European Union (Withdrawal) (No. 5) Bill - Second Reading

Part of the debate – in the House of Lords at 10:26 pm on 4th April 2019.

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Photo of Lord Callanan Lord Callanan Minister of State (Department for Exiting the European Union) 10:26 pm, 4th April 2019

My Lords, as this is not, of course, a government Bill, I am sure noble Lords will be delighted to know that I can keep my remarks brief. Legislation has been debated, scrutinised and passed by this House since July 2016 to prepare for our exit from the EU, including many statutory instruments that noble Lords have scrutinised thoroughly to ensure that in any scenario, our statute book will function properly and appropriately. At the most recent count, more than 500 statutory instruments have been considered by the SLSC and more than 200 SIs debated by this House under the affirmative procedure. However, the Bill before us today in the name of the right honourable Member for Normanton, Pontefract and Castleford offers little but constitutional ambiguity and greater, not less, uncertainty. The Government strongly oppose the Bill.

I agree with many of the criticisms of the noble Lord, Lord Howarth, my noble friends Lord Howard of Lympne, Lady Noakes and Lady Neville Rolfe, and the noble Baroness, Lady Deech. The approach to this Bill risks setting an unhealthy and constitutionally irregular precedent for this and future Governments. The noble Baroness, Lady Deech, asked me a simple question: do we need this Bill at all? The simple answer is no. Most importantly, the fundamental flaws in its drafting not only undermine what it seeks to achieve but may even increase the risk of an accidental no deal next week. I also note the Lords Constitution Committee’s report and thank it for its efforts to produce its report so quickly.

Noble Lords will recognise the ambiguity that would arise should the Bill pass, particularly regarding the royal prerogative and the long-established convention that the Government of the day lead on our international negotiations. Heads of Government are able to enter into international agreements without preconditions set by the House that constrain their ability to negotiate in the national interest. This Bill not only calls that ability into question, it does nothing to provide any clarity on what we should, in fact, seek.

The other place has consistently demanded greater certainty for businesses and for citizens. Despite this, noble Lords will no doubt be very alive to the risk that the conditions imposed by the Bill bring to life the very real possibility that we cannot agree an extension in time, a point well made by the noble Lord, Lord Pannick, by my noble friend Lord Cathcart and at the end by the noble and learned Lord, Lord Goldsmith. This is because the Bill creates a new parliamentary process whereby any counteroffer on the extension of the Article 50 period by the EU must be put to Parliament and agreed on the day after the offer is made by the EU. As we saw at the European Council on 21 and 22 March, when the original extension was agreed, it requires a request by the UK, a decision by the 27 EU member states and then agreement from the UK.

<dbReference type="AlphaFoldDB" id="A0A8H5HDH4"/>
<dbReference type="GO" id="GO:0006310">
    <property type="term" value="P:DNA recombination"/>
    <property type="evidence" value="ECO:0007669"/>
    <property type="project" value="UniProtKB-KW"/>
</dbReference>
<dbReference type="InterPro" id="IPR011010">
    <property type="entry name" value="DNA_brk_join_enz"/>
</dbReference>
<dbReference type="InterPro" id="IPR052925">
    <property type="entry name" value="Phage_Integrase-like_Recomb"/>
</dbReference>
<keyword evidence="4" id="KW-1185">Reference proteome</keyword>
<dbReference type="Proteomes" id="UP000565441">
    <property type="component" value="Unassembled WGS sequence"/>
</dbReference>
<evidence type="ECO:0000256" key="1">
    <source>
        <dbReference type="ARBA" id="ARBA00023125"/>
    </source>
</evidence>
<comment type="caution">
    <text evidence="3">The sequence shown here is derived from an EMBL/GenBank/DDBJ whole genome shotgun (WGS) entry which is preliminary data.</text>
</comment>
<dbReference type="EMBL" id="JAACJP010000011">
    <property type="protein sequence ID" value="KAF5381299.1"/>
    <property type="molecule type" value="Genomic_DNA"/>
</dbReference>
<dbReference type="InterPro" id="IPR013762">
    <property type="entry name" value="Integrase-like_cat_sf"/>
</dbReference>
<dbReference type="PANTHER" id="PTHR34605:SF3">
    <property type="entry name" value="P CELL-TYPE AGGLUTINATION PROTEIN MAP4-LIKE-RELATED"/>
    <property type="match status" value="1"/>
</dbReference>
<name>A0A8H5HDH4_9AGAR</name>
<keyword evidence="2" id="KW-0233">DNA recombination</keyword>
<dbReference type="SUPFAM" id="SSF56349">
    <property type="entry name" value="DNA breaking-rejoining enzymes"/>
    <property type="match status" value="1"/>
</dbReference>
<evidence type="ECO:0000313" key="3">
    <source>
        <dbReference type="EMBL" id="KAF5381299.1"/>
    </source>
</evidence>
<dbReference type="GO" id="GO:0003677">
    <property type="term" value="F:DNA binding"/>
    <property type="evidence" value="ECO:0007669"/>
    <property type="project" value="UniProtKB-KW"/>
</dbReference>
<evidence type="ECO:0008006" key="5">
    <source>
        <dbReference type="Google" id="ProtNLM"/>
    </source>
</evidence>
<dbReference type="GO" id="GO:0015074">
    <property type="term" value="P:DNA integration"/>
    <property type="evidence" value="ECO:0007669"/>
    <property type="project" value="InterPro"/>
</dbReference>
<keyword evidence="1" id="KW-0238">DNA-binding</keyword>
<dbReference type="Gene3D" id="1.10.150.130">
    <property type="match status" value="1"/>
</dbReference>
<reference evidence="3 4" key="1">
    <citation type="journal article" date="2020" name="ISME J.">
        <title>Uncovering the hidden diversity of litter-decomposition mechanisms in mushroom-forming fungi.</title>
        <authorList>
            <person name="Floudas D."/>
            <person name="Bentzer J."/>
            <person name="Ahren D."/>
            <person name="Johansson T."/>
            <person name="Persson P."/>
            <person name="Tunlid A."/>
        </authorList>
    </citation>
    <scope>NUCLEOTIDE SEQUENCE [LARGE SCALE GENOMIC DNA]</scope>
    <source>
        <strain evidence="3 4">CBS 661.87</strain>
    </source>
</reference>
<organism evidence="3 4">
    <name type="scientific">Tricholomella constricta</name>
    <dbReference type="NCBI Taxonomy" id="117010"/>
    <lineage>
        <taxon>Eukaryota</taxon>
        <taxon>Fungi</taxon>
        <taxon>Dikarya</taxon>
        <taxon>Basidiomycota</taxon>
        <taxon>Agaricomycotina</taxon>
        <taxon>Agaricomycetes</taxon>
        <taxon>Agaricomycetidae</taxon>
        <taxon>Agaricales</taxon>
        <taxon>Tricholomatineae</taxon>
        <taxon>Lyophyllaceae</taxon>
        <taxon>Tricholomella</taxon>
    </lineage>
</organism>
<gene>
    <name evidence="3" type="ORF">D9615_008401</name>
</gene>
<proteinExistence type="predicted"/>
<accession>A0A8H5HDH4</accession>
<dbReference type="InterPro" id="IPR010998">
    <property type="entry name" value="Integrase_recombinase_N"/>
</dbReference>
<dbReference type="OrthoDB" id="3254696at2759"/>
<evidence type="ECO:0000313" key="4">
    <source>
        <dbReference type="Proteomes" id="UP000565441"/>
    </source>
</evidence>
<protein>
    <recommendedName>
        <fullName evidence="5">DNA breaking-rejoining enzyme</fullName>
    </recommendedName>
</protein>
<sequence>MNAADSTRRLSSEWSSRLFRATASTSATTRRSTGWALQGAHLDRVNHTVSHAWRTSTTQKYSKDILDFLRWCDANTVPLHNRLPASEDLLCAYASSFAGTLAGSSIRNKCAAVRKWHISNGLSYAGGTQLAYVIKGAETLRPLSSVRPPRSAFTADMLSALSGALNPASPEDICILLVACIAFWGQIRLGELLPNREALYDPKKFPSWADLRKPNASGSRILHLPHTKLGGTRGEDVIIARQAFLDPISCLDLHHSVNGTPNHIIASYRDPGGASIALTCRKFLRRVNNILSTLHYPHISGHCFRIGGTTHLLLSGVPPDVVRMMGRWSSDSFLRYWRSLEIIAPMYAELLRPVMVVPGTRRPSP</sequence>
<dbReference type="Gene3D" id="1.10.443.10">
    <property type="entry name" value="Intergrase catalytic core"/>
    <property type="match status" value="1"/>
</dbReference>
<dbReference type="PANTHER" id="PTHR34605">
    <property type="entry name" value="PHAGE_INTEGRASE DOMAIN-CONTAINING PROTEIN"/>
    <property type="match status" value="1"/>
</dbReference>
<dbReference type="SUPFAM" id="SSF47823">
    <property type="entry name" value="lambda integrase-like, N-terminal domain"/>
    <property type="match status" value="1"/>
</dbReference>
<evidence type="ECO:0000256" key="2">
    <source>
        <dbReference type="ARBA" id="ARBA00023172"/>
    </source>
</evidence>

I am pleased to say that yesterday the other place approved a government amendment to the Bill to change the parliamentary scrutiny procedure that applies to an SI, amending the definition of “exit day” from affirmative to negative.

The Bill creates processes that increase the risk of us being timed out, but, even if agreement were possible in time, we would still need to ensure that any extension agreed in international law was reflected in our domestic statute book. The Government considered it prudent to seek to amend the Bill to make the SI needed for this purpose subject to the negative procedure to ensure that our statute book reflects international law.

However, I regret that the other place did not pass the amendment that the Government put forward to address the dangerous constitutional precedent set by this Bill overall. It would have protected the Government’s ability to reach an agreement with the EU on an extension to Article 50. In doing so, it would have clarified the position on the royal prerogative to ensure that nothing in the Bill would prevent the Government being able to seek and agree an extension.

The Bill therefore remains fundamentally flawed. It could tie the hands of the Government and bring about a situation contrary to the purpose expressed by its movers. This legislation is not a sensible or desirable approach to take and I urge noble Lords not to support it.